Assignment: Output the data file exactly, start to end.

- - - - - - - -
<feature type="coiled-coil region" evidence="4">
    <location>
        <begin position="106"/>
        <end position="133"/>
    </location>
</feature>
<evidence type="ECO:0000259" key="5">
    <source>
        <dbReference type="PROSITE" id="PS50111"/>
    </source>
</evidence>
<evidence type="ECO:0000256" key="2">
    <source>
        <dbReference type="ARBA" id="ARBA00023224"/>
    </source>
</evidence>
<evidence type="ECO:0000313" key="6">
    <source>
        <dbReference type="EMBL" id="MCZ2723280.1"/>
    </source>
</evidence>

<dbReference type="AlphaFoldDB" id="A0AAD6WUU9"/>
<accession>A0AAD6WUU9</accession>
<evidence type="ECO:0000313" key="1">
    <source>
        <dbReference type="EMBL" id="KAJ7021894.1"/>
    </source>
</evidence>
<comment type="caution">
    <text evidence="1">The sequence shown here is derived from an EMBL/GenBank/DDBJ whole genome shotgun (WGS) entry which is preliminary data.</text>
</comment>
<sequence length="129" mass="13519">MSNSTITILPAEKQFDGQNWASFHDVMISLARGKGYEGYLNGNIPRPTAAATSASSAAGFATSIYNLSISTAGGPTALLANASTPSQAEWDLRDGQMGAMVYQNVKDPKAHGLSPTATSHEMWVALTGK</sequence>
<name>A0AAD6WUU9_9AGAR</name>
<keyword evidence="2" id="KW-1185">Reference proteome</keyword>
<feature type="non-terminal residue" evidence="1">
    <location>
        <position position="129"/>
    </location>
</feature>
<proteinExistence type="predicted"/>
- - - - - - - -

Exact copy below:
<feature type="coiled-coil region" evidence="4">
    <location>
        <begin position="106"/>
        <end position="133"/>
    </location>
</feature>
<evidence type="ECO:0000259" key="5">
    <source>
        <dbReference type="PROSITE" id="PS50111"/>
    </source>
</evidence>
<evidence type="ECO:0000256" key="2">
    <source>
        <dbReference type="ARBA" id="ARBA00023224"/>
    </source>
</evidence>
<evidence type="ECO:0000313" key="6">
    <source>
        <dbReference type="EMBL" id="MCZ2723280.1"/>
    </source>
</evidence>

<dbReference type="AlphaFoldDB" id="A0AAD6WUU9"/>
<accession>A0AAD6WUU9</accession>
<evidence type="ECO:0000313" key="1">
    <source>
        <dbReference type="EMBL" id="KAJ7021894.1"/>
    </source>
</evidence>
<comment type="caution">
    <text evidence="1">The sequence shown here is derived from an EMBL/GenBank/DDBJ whole genome shotgun (WGS) entry which is preliminary data.</text>
</comment>
<sequence length="129" mass="13519">MSNSTITILPAEKQFDGQNWASFHDVMISLARGKGYEGYLNGNIPRPTAAATSASSAAGFATSIYNLSISTAGGPTALLANASTPSQAEWDLRDGQMGAMVYQNVKDPKAHGLSPTATSHEMWVALTGK</sequence>
<name>A0AAD6WUU9_9AGAR</name>
<keyword evidence="2" id="KW-1185">Reference proteome</keyword>
<feature type="non-terminal residue" evidence="1">
    <location>
        <position position="129"/>
    </location>
</feature>
<proteinExistence type="predicted"/>